Remaining unbiased & relying on research to guide strategy

In the world of advertising – and moreso that of working in an agency – if I had a dollar for every time, I heard a client, friend or even colleague say… ‘but nobody watches television anymore,’ I could honestly nearly retire.

These conversations occur often… and likely on the back of presentation of new consumer and media research, and the recommendation of tweaks to a client’s advertising strategy based on this research. Or even more often upon meetings with new clients or potential clients that have previously developed their own advertising strategy.

Newspapers continue to decline but Magazines could be making a comeback!

Latest results from Roy Morgan Research have revealed that major newsprint readership is continuing to decline.

National publication The Australian Saturday edition has fallen from 686,000 in September 2015 to 638,000 in September 2016. Likewise, their Monday to Friday edition has also dropped, with a loss of 11,000 readers.

Australian Newspaper Readership Results

Roy Morgan research have this week released results for Australian newspaper readerships for the last 12 months as at March 2016 and it’s no surprise that major mastheads around the country have fallen in readership.

How to get the most from your print ad

It can often be a creative challenge to come up with a print ad that is going to work…  firstly it needs to get noticed and secondly it needs to get results.

The Newspaper Works has recently conducted a survey on the effectiveness of the creative designs in print ads, and how they work to achieve results and brand awareness for the advertiser. The findings are interesting and provide some great insights to advertisers.

The core questions in their surveys covered areas including the look of the design itself, the headline, whether there was a clear offer or not, whether it had great images etc and also investigated the action taken afterwards such as search or visit online, phone, buy or try etc.

The primary creative element that came out of the surveys as the most influential part of a press ad was the “headline”. This one fundamental ingredient of the design proves to have the biggest effect on what happens next. While many won’t read on after the headline, if you get it right, the consumers you are targeting will continue to read on and have potentially started their path to purchase.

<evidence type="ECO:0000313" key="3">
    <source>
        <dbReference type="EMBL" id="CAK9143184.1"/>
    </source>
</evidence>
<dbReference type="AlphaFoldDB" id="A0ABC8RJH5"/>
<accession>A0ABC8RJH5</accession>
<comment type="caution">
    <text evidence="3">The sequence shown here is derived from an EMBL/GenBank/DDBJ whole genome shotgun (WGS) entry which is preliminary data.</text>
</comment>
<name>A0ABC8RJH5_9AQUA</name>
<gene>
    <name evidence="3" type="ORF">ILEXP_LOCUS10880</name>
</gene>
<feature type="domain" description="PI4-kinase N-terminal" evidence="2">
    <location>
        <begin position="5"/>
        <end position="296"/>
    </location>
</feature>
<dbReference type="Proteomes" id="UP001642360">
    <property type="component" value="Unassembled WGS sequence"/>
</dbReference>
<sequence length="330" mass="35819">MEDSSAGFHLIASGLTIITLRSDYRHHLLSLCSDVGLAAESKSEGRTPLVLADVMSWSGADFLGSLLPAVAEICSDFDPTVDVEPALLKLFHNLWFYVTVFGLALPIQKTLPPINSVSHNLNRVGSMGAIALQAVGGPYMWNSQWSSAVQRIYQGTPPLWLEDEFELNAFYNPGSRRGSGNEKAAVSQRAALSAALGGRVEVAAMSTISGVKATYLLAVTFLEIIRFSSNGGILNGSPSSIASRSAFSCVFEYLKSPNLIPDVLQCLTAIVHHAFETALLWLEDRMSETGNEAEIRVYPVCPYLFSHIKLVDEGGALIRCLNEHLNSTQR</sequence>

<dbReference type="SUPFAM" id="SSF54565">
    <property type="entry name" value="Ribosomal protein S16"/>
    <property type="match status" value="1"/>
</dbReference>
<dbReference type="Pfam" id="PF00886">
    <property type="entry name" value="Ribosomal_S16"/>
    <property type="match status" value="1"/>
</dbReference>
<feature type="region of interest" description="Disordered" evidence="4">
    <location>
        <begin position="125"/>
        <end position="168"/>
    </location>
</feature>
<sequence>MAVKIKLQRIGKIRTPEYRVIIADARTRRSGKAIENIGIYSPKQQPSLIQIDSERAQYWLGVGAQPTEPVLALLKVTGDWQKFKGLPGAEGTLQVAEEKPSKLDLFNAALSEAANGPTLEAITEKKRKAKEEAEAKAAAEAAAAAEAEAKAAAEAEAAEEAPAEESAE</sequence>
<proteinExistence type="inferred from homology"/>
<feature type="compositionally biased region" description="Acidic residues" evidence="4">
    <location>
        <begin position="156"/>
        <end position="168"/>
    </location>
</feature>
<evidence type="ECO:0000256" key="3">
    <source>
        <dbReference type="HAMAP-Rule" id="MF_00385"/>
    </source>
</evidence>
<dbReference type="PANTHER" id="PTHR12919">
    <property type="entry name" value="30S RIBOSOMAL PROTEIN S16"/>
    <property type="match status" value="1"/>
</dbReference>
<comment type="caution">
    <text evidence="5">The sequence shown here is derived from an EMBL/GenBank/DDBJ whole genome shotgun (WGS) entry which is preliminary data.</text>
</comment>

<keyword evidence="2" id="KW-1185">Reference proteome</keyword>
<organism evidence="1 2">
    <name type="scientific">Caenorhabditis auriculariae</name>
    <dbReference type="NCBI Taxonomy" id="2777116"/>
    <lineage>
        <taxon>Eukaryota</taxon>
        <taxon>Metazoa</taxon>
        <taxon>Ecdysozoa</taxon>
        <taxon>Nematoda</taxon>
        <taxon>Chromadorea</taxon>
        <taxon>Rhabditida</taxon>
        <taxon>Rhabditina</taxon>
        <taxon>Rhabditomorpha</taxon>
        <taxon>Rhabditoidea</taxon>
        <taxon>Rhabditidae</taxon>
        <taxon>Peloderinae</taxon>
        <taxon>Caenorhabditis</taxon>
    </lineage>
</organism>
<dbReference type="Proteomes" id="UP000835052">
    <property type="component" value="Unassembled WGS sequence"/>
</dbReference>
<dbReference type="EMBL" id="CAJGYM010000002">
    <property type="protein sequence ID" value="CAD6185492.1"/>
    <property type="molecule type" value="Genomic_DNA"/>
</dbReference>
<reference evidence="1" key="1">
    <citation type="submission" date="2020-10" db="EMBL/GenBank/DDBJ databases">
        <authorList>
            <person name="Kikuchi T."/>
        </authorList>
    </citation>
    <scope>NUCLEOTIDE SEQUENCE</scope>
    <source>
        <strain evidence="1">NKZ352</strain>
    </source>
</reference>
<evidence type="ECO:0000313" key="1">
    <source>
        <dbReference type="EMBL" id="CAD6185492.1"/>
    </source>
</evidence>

The second biggest draw card in the creative department proved to be good copy. Your core consumers will always be hungry for information and The Newspaper Works found that convincing copy is strongly linked to the trial of a new product.

Another result although expected, highlighted the need for a print ad to stand out from the rest. With so many ads out there and so many competitors in the market it is becoming increasing difficult to do so. However, the more attention grabbing and ‘different’ your ad is, the more likely a consumer will harbour positive feelings towards your brand.

Finally and as equally vital to the success of your print ad, is what not to do. Having too much info or clutter in your print ad will not entice a consumer to read or even notice your ad. Along with having a boring or bland ad, these no-no’s can actually prove to have an adverse effect and will leave consumers with a negative perception of your brand.

If you effectively incorporate these key findings into your next press ad you will be on the right path to achieving brand awareness, sales and positive results. QA’s creative team enjoy working with our clients to create strong press ads that achieve real results.

New Print Readership Measurement…. EMMA